Let’s not discriminate in home listings
Facebook allows users to target real-estate advertisements that exclude people by “ethnic affinity,” according to a report by ProPublica.
But it’s against the law to discriminate. The National Association of Realtors sums up the federal law by explaining that it’s illegal for a home seller or landlord to “advertise that the property is available only to persons of a certain race, color, religion, sex, handicap, familial status, or national origin.”
A test exclusion
Testing the social network’s advertising portal, the ProPublica reporters bought a Facebook ad to publicize a forum on high rents in New York City, and they excluded the ad from being seen by users with an ethnic affinity for African Americans, Asian Americans and Hispanics. (By advertising an event instead of a house, the reporters sidestepped the housing-discrimination law.) The ad was approved within 15 minutes, they write.
Facebook’s privacy and public policy manager told ProPublica: “We take a strong stand against advertisers misusing our platform: Our policies prohibit using our targeting options to discriminate, and they require compliance with the law. We take prompt enforcement action when we determine that ads violate our policies.”
What you can do
I have a piece of advice and a question.
The advice is: Don’t post ads that discriminate against protected groups. It’s not only morally wrong, it’s risky. The U.S. Department of Housing and Urban Development charges landlords and home sellers with discrimination all the time. The department goes after little fish as well as big fish. I’ll bet they would love to make an example of someone who posted a Facebook ad that excluded people by ethnic affinity.
- Last week, HUD settled with housing authorities in Flagstaff, Arizona, and Warren, Ohio, alleging discrimination against disabled residents.Last month, HUD charged an apartment owner in Easthampton, Massachusetts, with discrimination on the basis of familial status. He was accused of refusing to rent to a family with a 3-year-old son, and another child on the way, because the apartment was on the 3rd floor.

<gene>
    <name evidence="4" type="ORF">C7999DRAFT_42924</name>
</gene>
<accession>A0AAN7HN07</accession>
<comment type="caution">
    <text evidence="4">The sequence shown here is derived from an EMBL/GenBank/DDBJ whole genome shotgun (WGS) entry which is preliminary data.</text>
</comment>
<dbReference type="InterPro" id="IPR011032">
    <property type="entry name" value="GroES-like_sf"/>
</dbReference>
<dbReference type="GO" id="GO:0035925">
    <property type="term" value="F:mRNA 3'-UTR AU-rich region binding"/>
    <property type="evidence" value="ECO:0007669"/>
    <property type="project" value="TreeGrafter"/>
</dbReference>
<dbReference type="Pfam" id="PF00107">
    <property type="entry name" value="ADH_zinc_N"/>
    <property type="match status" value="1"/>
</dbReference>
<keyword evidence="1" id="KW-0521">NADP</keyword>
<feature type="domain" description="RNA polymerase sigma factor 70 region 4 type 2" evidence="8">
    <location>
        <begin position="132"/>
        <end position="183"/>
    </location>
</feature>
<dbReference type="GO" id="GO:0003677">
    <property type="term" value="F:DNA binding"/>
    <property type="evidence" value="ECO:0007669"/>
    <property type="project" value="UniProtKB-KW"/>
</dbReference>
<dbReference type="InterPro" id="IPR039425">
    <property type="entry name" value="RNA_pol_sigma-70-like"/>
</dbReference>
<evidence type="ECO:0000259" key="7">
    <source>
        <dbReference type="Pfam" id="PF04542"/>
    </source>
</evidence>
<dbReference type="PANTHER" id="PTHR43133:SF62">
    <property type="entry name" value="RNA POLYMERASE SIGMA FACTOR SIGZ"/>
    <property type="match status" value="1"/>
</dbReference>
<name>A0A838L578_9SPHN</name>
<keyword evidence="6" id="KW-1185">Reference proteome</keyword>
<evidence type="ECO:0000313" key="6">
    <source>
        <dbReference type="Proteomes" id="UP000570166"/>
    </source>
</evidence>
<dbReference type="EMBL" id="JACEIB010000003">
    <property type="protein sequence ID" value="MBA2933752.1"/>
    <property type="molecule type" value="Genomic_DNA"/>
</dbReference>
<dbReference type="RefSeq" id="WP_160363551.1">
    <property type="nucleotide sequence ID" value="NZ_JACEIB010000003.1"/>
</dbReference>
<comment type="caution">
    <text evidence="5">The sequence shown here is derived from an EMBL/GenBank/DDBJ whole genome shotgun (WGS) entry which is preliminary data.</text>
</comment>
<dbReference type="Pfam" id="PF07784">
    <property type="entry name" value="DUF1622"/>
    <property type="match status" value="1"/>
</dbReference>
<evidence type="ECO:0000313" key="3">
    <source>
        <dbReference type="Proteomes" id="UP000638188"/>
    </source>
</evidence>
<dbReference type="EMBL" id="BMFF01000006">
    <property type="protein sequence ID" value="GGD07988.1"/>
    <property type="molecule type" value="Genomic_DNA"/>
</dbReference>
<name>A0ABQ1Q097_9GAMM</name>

- Also last month, HUD charged Manhattan property owners with discrimination because they allegedly refused to allow a disabled resident to live with an emotional support animal.
- A day before that, HUD charged a Rapid City, South Dakota, landlord with discrimination because she allegedly refused to rent an apartment to a woman and her daughter because the landlord prefered to rent to bachelors.
I could go on and on. HUD usually files several discrimination cases every month. If you’re a home seller or a landlord, don’t do anything that could get you hauled into federal court. Don’t discriminate on the basis of race or ethnicity, and be especially careful how you treat people with disabilities, families with children and pregnant women, because HUD has emphasized those protected classes lately.
What can you do?
My question is this: What can you do when technology allows home sellers and landlords to prevent you from seeing a housing advertisement because you have an “affinity” for a certain ethnic group (most likely because you belong to it)? If the discrimination is deliberately hidden from you, how do you find out about it?
Being an able-bodied, straight white guy, I haven’t developed personal strategies to fight discrimination because I haven’t needed to. The only time I’ve been discriminated against was when I was told that I couldn’t rent a condo near the beach because I owned a minivan, and the condo association banned minivans. Weird, right? But minivan owners aren’t a protected class. I chose to own a minivan; I wasn’t born that way.
If you have ideas on how to fight discrimination when it takes the form of advertisements that are hidden from people who have affinities for certain ethnic groups, speak up. Reach out to me on Twitter or email.